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The taste of strawberries

December 29th, 2004 · 1 Comment

Ted and I have been watching The Lord of the Rings Extended Edition, as have many others. The DVD set was our gift to each other, and it was my gift to Ted to watch it with him. I never knew my wedding vows of for better or for worse included giving half of a day of my life to creatures like Gandalf and Gollum. Okay, I’m joking a bit; I do like LOTR, the books and the movies. But spending 12 hours of precious kids-asleep time (split over three nights) watching it was a high price to pay, even for a good film. Even for three good films.

I complained to Ted too when we saw the films in the theater. Susan Mernit and others have discussed moviewatching habits. I’m not much of a moviegoer or watcher, viewing a handful of films a year (three might be an over-estimate). If I’m going to spend four hours without the kids, I have many ideas how I’d like to enjoy that rare private time and often the thought of sitting before a screen isn’t one of them. Plus, LOTR is lengthy. Once we had to coordinate two babysitters, in shifts, to care for four-month-old Elisabeth for the four hours late at night (TTT, 2002). But I’m grateful now that we did make the time and effort to see them on the screen: watching the movies on Ted’s monitor, although more private, isn’t the same experience.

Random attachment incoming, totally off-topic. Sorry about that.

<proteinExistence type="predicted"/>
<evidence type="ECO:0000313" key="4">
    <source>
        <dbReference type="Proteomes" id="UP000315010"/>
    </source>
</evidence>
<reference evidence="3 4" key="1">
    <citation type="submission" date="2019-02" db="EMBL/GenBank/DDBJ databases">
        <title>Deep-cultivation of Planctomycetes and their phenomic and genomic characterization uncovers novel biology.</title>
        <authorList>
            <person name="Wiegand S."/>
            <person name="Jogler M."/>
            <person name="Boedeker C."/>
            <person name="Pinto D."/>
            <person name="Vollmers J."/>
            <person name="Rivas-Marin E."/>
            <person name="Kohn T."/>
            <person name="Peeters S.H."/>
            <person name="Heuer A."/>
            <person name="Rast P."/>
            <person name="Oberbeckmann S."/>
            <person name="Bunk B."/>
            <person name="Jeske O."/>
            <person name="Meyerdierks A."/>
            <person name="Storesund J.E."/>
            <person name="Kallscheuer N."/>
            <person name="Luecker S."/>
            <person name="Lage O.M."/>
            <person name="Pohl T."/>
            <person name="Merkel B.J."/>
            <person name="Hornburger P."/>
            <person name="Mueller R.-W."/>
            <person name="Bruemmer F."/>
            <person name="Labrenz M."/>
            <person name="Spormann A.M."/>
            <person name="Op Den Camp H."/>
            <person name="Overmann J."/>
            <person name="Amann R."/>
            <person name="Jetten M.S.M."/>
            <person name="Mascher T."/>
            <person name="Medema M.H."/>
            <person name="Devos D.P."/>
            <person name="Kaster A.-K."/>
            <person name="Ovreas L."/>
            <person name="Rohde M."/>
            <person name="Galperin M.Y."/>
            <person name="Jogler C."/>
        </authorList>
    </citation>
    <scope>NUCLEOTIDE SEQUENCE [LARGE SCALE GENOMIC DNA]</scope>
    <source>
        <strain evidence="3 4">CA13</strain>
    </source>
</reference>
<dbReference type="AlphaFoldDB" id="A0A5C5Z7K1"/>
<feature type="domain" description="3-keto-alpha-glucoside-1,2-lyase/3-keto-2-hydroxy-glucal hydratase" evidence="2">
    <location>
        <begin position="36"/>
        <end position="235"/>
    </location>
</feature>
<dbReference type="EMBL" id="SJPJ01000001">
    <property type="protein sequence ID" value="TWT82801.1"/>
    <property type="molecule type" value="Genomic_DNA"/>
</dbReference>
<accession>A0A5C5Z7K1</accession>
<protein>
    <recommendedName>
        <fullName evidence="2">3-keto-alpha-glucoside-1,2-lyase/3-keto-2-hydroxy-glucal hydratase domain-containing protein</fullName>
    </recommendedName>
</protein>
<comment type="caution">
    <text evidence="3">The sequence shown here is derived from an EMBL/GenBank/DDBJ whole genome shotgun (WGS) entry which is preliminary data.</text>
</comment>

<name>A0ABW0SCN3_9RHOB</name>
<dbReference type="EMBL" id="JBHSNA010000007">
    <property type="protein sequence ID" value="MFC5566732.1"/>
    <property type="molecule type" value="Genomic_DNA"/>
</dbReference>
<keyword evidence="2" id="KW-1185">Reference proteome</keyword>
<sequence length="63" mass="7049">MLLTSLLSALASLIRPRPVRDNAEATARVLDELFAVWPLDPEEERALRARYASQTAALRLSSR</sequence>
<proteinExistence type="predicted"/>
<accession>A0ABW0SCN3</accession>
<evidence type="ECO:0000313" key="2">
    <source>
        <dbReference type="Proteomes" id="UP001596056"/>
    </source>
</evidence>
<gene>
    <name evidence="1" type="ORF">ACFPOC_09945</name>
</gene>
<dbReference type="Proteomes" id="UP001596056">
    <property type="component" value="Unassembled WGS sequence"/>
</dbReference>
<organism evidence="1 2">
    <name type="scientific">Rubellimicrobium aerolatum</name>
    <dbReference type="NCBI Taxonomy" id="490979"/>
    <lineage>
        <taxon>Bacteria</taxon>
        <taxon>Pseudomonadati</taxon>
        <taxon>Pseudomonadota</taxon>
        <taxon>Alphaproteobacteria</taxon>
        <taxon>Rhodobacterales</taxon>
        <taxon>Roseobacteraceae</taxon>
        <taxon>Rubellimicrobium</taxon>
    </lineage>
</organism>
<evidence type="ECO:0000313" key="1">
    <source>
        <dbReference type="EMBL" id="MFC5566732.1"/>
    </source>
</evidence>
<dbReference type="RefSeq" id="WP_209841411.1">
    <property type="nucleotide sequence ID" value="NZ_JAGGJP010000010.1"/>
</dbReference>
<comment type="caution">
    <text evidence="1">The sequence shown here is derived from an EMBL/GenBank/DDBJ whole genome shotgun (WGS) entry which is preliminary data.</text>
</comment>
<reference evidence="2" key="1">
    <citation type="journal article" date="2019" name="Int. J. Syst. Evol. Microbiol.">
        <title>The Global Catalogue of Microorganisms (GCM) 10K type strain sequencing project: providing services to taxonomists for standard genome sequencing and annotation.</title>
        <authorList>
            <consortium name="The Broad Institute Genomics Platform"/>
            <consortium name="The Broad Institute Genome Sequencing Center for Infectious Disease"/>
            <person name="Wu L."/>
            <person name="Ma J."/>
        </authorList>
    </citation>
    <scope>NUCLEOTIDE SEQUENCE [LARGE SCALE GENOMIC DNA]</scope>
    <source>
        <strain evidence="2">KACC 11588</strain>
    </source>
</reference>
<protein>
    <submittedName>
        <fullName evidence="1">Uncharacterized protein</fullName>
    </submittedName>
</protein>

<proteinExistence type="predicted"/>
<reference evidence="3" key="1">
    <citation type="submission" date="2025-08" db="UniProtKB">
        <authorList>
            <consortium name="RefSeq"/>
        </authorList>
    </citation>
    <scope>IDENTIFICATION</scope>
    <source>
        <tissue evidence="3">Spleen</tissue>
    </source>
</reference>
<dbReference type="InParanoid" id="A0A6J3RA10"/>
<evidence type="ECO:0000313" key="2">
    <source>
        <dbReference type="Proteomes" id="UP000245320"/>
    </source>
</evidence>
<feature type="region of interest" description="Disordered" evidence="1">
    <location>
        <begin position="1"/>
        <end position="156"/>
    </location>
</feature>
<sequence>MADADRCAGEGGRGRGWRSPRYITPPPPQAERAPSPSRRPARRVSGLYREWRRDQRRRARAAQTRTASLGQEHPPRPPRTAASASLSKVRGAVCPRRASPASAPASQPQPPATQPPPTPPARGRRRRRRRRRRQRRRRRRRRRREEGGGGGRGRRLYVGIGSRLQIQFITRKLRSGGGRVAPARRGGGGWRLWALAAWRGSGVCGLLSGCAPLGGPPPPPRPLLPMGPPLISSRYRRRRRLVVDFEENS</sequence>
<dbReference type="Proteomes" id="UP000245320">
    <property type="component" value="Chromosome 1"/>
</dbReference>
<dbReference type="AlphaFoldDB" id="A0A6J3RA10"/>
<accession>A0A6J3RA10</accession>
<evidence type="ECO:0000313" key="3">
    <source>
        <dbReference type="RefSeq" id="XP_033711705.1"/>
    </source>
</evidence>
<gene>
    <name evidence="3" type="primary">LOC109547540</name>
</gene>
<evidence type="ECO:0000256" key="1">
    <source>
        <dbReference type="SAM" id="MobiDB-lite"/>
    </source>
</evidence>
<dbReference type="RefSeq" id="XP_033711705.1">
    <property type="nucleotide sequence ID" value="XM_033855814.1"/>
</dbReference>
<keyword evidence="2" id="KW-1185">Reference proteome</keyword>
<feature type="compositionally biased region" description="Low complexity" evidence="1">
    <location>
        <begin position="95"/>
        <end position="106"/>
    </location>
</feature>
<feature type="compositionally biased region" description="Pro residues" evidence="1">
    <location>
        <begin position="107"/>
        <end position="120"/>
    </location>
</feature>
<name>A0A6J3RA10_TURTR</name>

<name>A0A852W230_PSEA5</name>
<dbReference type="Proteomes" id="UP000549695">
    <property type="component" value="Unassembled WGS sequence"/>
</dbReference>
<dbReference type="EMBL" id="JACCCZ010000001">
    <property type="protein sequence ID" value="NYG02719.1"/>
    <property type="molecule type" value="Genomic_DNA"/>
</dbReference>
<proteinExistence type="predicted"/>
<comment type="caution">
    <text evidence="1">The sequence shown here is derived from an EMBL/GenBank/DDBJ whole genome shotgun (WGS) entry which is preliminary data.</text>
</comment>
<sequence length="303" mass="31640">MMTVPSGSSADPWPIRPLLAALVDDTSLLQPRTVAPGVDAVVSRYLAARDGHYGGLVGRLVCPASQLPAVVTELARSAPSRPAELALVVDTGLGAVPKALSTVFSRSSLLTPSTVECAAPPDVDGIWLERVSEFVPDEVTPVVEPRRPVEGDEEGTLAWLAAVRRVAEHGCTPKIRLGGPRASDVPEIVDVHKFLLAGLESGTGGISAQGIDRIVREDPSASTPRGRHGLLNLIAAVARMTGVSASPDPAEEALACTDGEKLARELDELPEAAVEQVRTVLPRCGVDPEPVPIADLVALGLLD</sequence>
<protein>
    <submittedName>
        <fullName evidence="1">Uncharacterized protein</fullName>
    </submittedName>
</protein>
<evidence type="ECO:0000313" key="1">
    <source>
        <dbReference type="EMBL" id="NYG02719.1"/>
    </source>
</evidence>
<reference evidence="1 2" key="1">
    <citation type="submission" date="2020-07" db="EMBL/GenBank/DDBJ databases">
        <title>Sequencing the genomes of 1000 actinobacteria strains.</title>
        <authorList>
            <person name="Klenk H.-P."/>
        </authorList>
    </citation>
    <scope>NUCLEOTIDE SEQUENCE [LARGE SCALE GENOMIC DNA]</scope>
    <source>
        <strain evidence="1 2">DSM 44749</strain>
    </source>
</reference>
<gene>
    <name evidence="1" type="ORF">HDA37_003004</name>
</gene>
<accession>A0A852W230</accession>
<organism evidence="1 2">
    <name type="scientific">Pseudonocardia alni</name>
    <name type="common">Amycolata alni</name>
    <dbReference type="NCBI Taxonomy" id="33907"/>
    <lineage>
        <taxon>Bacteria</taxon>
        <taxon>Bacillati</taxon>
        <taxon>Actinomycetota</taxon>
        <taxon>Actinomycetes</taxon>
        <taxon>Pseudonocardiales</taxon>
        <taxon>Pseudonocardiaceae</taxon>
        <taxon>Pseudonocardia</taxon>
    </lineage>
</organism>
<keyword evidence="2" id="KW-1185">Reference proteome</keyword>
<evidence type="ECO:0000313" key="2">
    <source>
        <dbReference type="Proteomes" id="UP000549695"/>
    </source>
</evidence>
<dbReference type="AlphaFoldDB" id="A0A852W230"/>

My life has changed in many ways since The Fellowship of the Ring was released in December 2001. I remember we went to see the film soon after we learned we were expecting our third. I joked with Ted that we should name our child after some of the characters or actors in the movie (that might have come true, if we had had a son). Elisabeth is now more than a mysterious multiplying clump of cells that turned a pregnancy kit stick positive; today she’s a walking, talking, toothy, dolly-toting, two-year-old, twenty-something pounds of adventure and mischief.